Inheriting Tabor: Lenten Retreat

Blessed Sacrament Chapel, Mepkin Abbey

I am back down from the mountain. I once again spent a week on my annual Lenten retreat at Mepkin Abbey, a Trappist (strict Cistercian) monastery just north of Charleston, South Carolina. Last year I went on retreat the First Week of Lent so this year I decided to go the Second Week of Lent (February 27 – March 5). God willing I can continue incrementing the weeks one at a time and, fifty years from now, I will have spent a year in a Trappist monastery. Mepkin Abbey is unique in that while the community does not offer guided retreats, much as one might find at other retreat centers, guests are welcome to participate in nearly all aspects of monastic life. Rising for Vigils at 3:00AM retreatants may join the monks in choir for the entire horarium (schedule) of the seven [divine] offices of the Liturgy of the Hours and Mass throughout the day. Guests are further welcome to share the vegetarian meals in silence with the monks in the adjoining guest refectory and, together with the monks, observe the sixth century Rule of Saint Benedict, dividing the rest of the day between manual labor and lectio divina (RB 48).

Lectio divina is sacred reading and generally is the prayerful reading of scripture which seeks a word or phrase given to the reader from God, a word on which one meditates (or ruminates) by repeating it over and over throughout the remainder of the day in order to savor its flavor and extract its meaning. Although I first started learning about lectio divina over two years ago (see my post on Sacred Reading: The Ancient Art of Lectio Divina by Michael Casey, OCSO) and practiced it some last year, it was not really until this retreat that I systematically followed a method of lectio divina, cultivating a discipline which bore better fruit than I could have expected especially given that I had deliberately chosen what I had assumed to be the barren soil of the historical books of Joshua and Judges as a sort of proving ground. Quite simply lectio divina amounts to a reversal of the process through which the Bible came into being: we invoke the same Spirit through whom the sacred authors were inspired to write their experience of the divine in order to, by means of that same scripture, come to a contemporary experience, personal to me as a member of the people of God, that leads to my partnership or cooperation in producing the experience of the mystery symbolized in the text (David Stanley, A Suggested Approach to Lectio Divina, American Benedictine Review 23, 1972: 453-5). The intent, therefore, is to experience union with God in the same way in which Abrahm and Moses did in the flaming torch and burning bush, respectively (as we heard the Second and Third Sundays of Lent this year), and as did the disciples witnessing the Transfiguration upon Mount Tabor (as we always hear on the Second Sunday of Lent).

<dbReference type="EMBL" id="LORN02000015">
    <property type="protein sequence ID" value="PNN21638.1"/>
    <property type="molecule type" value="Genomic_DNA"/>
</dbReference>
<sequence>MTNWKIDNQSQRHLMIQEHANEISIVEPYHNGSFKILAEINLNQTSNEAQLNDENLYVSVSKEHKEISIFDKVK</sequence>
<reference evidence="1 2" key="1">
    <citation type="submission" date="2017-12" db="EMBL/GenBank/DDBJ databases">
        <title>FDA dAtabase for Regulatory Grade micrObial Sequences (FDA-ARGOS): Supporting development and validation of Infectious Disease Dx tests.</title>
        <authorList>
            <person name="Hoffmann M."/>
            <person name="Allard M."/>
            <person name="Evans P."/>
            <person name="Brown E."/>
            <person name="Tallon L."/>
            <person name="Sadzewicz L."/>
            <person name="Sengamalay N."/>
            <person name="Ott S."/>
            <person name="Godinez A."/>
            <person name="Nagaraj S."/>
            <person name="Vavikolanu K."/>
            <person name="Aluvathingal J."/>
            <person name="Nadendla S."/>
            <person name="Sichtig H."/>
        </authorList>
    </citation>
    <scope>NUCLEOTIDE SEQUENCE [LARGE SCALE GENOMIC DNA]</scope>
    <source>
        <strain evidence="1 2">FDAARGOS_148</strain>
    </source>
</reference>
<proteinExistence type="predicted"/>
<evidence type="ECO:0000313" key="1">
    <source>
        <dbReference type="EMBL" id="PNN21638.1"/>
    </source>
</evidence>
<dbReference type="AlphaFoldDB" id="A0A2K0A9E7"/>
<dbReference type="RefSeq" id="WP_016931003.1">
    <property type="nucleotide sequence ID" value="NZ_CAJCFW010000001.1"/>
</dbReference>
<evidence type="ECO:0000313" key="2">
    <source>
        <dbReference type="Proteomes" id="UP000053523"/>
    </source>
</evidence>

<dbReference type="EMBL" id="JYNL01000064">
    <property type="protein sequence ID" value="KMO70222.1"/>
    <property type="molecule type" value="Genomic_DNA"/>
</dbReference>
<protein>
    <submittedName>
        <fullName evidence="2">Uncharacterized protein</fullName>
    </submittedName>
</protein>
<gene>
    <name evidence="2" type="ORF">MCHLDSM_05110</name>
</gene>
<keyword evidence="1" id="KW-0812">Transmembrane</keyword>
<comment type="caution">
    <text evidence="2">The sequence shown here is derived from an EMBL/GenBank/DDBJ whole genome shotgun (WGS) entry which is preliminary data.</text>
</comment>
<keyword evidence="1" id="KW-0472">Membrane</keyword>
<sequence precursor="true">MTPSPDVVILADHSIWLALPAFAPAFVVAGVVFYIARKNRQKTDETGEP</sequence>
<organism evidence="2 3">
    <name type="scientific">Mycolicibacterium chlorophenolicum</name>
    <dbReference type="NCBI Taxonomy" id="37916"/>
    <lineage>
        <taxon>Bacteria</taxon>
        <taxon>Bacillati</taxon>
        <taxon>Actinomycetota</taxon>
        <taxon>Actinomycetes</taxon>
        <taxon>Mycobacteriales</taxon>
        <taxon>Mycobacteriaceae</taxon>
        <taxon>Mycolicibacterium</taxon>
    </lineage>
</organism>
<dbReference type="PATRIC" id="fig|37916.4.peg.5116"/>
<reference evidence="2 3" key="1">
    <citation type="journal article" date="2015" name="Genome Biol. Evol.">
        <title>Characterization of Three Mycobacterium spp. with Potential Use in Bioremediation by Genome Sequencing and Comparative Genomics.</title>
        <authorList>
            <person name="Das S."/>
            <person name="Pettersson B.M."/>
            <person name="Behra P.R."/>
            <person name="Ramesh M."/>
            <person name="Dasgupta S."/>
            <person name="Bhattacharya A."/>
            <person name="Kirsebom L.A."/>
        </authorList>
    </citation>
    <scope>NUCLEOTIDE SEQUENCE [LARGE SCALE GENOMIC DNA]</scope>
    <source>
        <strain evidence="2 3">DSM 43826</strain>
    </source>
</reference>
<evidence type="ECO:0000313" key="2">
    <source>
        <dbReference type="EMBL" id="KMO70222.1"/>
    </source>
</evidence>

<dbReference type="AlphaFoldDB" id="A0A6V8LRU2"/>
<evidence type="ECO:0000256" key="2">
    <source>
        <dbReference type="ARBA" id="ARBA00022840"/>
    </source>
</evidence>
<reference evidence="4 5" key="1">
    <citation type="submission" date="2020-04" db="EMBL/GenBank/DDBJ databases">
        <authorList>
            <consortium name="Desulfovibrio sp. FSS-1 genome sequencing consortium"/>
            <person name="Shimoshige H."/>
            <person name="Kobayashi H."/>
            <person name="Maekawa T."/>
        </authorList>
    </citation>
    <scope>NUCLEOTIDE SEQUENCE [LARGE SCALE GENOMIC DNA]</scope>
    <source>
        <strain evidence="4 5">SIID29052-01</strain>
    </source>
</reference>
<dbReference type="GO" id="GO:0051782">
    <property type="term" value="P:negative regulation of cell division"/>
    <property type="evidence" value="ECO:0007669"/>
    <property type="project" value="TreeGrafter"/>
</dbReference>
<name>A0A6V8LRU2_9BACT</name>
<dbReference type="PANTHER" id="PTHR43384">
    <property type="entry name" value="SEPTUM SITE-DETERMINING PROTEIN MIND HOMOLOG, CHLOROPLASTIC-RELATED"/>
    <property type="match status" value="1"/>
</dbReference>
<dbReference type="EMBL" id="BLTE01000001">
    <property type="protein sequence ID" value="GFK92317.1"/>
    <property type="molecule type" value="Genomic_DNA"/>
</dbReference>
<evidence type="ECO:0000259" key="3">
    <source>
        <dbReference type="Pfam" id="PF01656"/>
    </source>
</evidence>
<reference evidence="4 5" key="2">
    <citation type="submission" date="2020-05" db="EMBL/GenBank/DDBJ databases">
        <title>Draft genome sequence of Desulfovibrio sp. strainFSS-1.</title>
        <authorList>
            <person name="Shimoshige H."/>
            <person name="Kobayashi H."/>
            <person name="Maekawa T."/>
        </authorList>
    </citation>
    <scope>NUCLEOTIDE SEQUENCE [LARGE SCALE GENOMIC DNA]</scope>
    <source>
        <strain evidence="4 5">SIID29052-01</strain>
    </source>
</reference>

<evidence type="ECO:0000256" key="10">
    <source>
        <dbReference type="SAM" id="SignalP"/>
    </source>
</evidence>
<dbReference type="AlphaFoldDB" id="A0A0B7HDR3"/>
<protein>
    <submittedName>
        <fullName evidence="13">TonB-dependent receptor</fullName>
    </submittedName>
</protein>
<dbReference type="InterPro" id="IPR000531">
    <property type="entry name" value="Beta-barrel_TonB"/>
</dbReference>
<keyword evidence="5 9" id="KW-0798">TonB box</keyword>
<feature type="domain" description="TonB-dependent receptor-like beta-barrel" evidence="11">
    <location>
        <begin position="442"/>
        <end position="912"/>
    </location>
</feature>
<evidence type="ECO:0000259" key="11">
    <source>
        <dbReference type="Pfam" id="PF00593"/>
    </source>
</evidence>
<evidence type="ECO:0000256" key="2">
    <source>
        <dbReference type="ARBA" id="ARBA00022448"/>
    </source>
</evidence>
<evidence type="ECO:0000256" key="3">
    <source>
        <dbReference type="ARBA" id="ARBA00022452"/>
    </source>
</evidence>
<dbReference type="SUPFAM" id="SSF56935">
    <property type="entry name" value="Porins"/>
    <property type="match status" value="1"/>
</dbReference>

Reading to Live

Between Vigils and Morning Prayer (Lauds) and again after Morning Prayer until the Mass I joined with the monks in lectio divina—each in our own rooms and in our own way. I found my sacred reading enriched by finishing during other parts of the day several books about the practice of lectio divina which I had begun previously including Reading to Live: The Evolving Practice of Lectio Divina by Raymond Studzinski, OSB (Cistercian Publications, 2009) and Praying the Bible: An Introduction to Lectio Divina by Archbishop Mariano Magrassi, OSB (Liturgical Press, 1998). The former especially provided excellent models of a typological reading of scripture, a topic on which I had given a presentation at a neighboring parish a few weeks ago as the basis of their parish retreat on Old Testament Origins of the Eucharist. Studzinski’s excellent and recent study of the history and revival of lectio divina is an erudite genealogy of the Christian use of scripture as divine revelation for the formation of a new self. Weaving together insights from Origen, Augustine, Bernard, and contemporary authors with the precise analysis of literary theory and the philosophy of reading, Studzinski lays the groundwork for the recovery of spiritual literacy through the art of lectio divina. I am now in the process of distilling some of this and applying it to the use of scripture within Christian initiation ministry for LTP‘s Catechumenate in order to supplement the existing analogy of breaking open the Word with the rich notion of unveiling God in his Word through lectio divina.